After graduating, I jumped into the London Film Industry spending the next three years focusing on building dynamic relationships with other film roles. I found that understanding each crew member’s priorities helped me form a true team all committed to telling the same story. For me, a director’s role is about inspiring and encouraging collaborators (actors and crew alike) to bring out the best in each set member and work together to make a collective piece greater than anything that could have been done individually.

Working together to ensure that each puzzle piece is the best it can be in order to make a beautiful final mosaic is my favorite aspect and the ultimate goal to strive for. After 3 years of film industry experience in London, I moved back to Los Angeles where I have continued building my career since 2015.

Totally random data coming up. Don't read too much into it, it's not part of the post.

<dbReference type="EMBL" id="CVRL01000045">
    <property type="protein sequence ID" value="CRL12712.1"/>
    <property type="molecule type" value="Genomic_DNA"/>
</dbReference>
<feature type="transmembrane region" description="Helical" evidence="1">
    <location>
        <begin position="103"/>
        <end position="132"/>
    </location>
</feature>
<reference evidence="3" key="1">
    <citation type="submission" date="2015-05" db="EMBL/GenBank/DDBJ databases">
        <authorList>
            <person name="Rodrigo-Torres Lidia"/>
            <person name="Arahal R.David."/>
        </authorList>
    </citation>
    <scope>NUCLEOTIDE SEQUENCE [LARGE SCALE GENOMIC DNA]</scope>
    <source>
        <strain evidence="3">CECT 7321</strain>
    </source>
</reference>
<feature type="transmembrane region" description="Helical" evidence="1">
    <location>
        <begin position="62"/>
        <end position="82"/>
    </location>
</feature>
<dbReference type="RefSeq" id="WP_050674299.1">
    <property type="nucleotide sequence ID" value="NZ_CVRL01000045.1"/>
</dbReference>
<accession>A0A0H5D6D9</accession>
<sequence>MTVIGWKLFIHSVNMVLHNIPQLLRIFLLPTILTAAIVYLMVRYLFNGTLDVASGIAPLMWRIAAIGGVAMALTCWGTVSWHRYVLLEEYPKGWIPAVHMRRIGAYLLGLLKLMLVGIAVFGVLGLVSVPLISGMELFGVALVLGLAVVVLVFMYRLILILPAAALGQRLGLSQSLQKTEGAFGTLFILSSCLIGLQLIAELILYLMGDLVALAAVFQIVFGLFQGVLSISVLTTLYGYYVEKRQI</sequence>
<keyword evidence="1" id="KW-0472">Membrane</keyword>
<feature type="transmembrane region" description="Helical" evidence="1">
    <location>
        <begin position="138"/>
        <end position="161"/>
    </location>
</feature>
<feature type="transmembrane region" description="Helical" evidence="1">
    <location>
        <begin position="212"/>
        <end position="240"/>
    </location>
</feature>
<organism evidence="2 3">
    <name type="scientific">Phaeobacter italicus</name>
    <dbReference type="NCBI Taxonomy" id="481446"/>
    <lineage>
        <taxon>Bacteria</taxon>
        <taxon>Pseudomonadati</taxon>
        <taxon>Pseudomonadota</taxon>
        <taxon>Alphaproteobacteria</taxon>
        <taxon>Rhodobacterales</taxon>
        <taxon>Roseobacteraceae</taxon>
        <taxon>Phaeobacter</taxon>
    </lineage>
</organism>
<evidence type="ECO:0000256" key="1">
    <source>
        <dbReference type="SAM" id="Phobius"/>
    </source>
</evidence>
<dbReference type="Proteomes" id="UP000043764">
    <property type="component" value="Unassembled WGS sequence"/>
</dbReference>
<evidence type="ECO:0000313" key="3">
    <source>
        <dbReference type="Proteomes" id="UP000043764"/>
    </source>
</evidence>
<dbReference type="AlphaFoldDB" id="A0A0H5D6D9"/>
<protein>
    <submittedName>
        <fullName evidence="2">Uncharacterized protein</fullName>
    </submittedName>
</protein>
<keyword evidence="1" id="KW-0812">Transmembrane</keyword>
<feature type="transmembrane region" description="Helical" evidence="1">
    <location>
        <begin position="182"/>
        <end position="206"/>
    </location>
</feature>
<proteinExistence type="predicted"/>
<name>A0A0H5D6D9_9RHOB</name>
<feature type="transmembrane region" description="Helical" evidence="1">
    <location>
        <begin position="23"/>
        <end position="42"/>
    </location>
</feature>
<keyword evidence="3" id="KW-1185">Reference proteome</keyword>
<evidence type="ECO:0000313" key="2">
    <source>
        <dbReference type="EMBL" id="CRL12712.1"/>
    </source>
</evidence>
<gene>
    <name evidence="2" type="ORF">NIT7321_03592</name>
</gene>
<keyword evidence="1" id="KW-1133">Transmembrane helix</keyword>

Here in Los Angeles, I’ve been enjoying the breadth of styles that comes with directing music videos for a variety of artists and music genres. I adore directing music videos because of the on-set experience with many different collaborators, creatives, and styles, as well as the opportunity to tell short form emotional narratives without any dialogue or audio. It’s a fantastic exercise in the narrative as well as a visual playground for any new techniques and tricks I want to try out. I’ve had the pleasure of working with fabulous artists like Caroline Pennell for her track “Lovesick” Feat. Felix Snow, Ramsey, Boyinthebasement, SPiN, and more.

One of the artists I love working with most is GEM, a truly beautiful and talented soul originating from Australia. We met serendipitously in Los Angeles and since then we’ve been collaborating on all things the 2070’s (her debut album) making promo videos, teasers, music videos, and more together. She’s one of my favorite collaborators. With GEM, We have built a trust-based collaboration that gives me creative freedom to express our mutual vision of the project. My latest concept piece for The 2070s Album Release video involves choreographer Toshi, who is currently dancing and choreographing for the Taylor Swift tour and stars the extremely talented dancer, Stevie Lynn and Devyck Bull. The album release video drops in August 2018.